Consumers are not Ubiquiti's primary target market for its UniFi products. So if you're looking for a setup experience like you get with, say eero, Luma or any multiple AP "mesh" system, you'll be disappointed and probably frustrated. Although they can run without one after they are set up, UniFi APs are primarily designed to be used with a controller. If you want to run without a controller, you'll need to disable the Uplink Connectivity Monitor when setting up your Site.
In the old days, this was primarily an exercise left to the reader and involved downloading and installing the UniFi controller on a Windows, MacOS or Debian or Ubuntu Linux system. Although you can still do that, I opted to also try out Ubiquiti's UniFi Cloud Key. To me, the $80 is well worth it for the convenience of a device that plugs into a switch port, consumes virtually no power and is always there when you need it. As managed AP controllers go, it's a steal.
Ubiquiti UniFi Cloud Key controller
The UniFi product family has been expanded to include managed switches, security gateway / routers, VoIP phones and IP cameras. The UniFi controller, however, supports only access points and security gateways. Separate controllers must be installed to support VoIP phones and IP cameras and they can't be installed on the Cloud Key.
Note the UniFi family does not include EdgeRouters, which are part of the EdgeMAX family. If you want a router to appear in the UniFi dashboard shown below, it will need to be a UniFi Security Gateway (USG, about $120) or Security Gateway Pro4 (USG-PRO-4, about $290)
UniFi controller dashboard
Doug Reid reviewed UniFi 3.0 back in 2013 and its AP management features are carried forward into the current 5.4.11 version. Some of UniFi's features include:
- Physical map view of AP locations with Google Maps integration
- Guest Portal / Hotspot support
- Events and alerts
- Level 3 manageability
- Statistics and analytics
- Multi-site management
- WLAN groups
New in 5.4.11 is Hotspot 2.0, which is marked as Beta. There is no Ubiquiti documentation on it, but the gist I get from Ubiquiti Community forum posts is that it's intended to support 802.11u aka Wi-Fi Certified Passpoint.
Two other features typically attributed as supported in Ubiquiti APs also bear mention. First is fast / seamless / zero handoff roaming. Support for this appears to be dead, since UAP-AC, UAP-AC-Outdoor, UAP.AC.LITE, UAP.AC.LR, UAP.AC.PRO, and UAP.AC.EDU do not support Zero Handoff Roaming. The only APs that do support it are older UAP, UAP-LR, UAP-Pro and UAP-Outdoor5. The reason is discussed in this Community thread, i.e. zero handoff (ZHO) requires all APs to be on the same channel and have signal levels above -70 dBm. This doesn't work in practical use and particularly not for dual-band 802.11ac networks.
Unifi 5.3.8 and above support an implementation of 802.11r (Fast BSS Transition) that Ubiquiti says does not require client-side support. 802.11k appears to be somewhere on Ubiquiti's roadmap, but 802.11v does not. There is also the Minimum RSSI "Advanced" radio option, which was around in UniFi 3.0. It is intended to help with roaming by encouraging devices with RSSI below the level you set to not connect to the AP. This is set for each AP.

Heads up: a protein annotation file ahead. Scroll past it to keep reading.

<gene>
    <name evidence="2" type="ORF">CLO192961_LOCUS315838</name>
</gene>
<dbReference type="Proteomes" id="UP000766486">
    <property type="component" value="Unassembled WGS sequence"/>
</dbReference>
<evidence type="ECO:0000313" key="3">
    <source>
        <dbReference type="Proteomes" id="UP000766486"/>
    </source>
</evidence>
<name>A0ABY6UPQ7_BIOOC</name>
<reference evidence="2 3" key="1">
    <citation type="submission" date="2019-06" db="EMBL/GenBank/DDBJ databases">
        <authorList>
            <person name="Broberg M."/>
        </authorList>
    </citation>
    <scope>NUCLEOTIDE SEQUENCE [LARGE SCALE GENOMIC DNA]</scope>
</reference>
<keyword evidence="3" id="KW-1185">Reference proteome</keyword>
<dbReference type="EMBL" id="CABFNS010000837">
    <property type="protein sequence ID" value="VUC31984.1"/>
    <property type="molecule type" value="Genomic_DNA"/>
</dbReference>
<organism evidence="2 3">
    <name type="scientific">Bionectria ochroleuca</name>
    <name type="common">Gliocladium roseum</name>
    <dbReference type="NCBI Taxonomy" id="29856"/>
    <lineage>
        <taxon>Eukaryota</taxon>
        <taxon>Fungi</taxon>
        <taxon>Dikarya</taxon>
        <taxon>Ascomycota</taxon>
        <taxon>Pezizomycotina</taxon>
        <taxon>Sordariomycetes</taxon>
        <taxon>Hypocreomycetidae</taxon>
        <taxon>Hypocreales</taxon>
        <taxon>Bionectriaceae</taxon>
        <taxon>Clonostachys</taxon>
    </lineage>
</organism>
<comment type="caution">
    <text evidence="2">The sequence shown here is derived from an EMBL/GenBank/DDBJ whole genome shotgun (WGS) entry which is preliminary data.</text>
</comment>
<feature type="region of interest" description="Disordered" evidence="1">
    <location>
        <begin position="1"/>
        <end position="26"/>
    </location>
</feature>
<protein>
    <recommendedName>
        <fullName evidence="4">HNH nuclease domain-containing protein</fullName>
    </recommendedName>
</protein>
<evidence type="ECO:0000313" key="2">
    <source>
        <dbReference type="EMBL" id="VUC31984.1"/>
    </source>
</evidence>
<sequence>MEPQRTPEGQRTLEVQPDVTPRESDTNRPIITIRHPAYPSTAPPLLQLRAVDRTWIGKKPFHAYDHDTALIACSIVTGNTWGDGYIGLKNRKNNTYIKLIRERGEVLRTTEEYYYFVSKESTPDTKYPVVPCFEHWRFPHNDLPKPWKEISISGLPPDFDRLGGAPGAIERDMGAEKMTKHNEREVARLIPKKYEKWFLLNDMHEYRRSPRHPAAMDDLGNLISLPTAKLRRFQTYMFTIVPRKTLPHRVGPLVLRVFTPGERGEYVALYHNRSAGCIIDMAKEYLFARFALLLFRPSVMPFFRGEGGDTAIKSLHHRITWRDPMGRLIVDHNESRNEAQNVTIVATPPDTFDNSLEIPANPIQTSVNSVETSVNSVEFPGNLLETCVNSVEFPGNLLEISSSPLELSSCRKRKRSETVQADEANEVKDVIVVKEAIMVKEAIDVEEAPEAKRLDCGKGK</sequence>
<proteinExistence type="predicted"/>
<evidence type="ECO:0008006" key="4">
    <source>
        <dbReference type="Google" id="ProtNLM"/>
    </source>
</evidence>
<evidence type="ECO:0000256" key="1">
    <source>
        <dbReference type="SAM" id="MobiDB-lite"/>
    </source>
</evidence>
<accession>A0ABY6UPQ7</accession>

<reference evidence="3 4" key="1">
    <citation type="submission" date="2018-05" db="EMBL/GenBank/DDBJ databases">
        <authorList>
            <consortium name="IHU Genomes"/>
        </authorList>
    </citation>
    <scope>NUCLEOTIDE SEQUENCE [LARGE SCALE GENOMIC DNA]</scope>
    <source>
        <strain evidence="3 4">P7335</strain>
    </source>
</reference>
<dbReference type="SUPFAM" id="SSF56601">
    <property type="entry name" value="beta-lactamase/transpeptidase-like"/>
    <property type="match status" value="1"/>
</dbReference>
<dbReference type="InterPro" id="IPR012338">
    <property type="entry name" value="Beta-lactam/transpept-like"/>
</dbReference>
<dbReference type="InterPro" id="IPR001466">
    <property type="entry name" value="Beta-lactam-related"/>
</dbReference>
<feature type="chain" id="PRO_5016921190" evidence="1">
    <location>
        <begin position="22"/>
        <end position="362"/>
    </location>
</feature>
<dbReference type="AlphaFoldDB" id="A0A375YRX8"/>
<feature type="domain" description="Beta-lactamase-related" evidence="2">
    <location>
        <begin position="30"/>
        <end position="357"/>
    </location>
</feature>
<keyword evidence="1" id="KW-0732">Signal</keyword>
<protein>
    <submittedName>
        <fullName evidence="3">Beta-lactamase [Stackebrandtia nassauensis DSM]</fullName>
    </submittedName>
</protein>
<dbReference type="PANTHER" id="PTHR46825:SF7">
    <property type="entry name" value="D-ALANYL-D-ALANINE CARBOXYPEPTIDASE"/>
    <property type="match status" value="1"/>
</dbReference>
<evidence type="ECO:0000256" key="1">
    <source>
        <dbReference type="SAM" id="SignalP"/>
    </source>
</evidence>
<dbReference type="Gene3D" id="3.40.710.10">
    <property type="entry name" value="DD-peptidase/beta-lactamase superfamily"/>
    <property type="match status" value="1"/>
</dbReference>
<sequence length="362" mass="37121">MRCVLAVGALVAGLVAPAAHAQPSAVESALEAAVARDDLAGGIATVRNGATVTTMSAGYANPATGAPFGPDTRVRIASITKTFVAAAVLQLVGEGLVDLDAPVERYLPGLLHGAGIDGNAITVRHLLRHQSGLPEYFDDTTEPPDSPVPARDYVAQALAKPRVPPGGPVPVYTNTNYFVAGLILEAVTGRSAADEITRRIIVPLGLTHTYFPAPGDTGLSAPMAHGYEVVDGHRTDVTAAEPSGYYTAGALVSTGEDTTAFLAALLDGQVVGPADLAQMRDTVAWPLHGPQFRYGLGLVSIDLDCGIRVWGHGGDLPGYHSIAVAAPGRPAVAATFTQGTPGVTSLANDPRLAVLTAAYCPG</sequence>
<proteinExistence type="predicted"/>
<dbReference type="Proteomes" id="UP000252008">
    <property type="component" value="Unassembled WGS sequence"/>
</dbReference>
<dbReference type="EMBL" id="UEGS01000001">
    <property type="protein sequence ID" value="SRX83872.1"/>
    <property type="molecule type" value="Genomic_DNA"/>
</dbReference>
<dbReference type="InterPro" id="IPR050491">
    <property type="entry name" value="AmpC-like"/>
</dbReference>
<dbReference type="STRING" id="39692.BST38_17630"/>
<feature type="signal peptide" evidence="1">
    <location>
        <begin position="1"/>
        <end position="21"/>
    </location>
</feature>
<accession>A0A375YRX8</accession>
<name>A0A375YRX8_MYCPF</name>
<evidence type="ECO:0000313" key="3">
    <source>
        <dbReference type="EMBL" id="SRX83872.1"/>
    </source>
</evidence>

The second feature is mesh network support. UniFi does not support mesh, at least not the self-configuring / self-managing flavor supported by consumer DWS. You can connect APs via wireless backhaul using the Wireless Uplink feature. All you need to do is power up an AP, that will be detected as Isolated as shown in the screenshot below.
Isolated AP waiting to be connected
Just click the link icon in the Wireless Uplinks panel and the AP will be wirelessly connected. Note the signal levels shown in the screenshot below are with the two APs about 8 feet apart in the same room.
Isolated AP waiting to be connected
If you want a Ubiquiti Mesh system, you'll need to buy the just-introduced UniFi Mesh hardware. You can opt for the $99 UAP-AC-M AC Mesh (2x2 AC1200) or $199 UAP-AC-M-PRO AC Mesh PRO (3x3 AC1750) APs. Both are spec'd for indoor and outdoor use, are powered by 802.3af PoE and are controlled by the UniFi controller.
Both non-mesh and mesh APs use the wireless uplink feature to form backhaul links to Ethernet-less APs. The difference is non-mesh APs (including the AC-Lite and AC-PRO) can only make single-hop links...
Wireless uplink - non-mesh APs
...while mesh APs can do multi-hop. This blog post has more details on UniFi Mesh.
Wireless uplink - mesh APs
The latest UniFi also replaces WLAN Groups with Wireless Networks. This is where you set up your WLAN's SSID and security modes. Wireless schedules and VLANs are also set here.
AP connected via wireless uplink
The lower part of this screen provides access to 802.11 rate and beacon controls. Note that the default 2.4 GHz settings will not allow 802.11b devices to connect.
802.11 rate and beacon controls
If you want more details, read Ars' review, which takes you through UniFi's feature set in detail.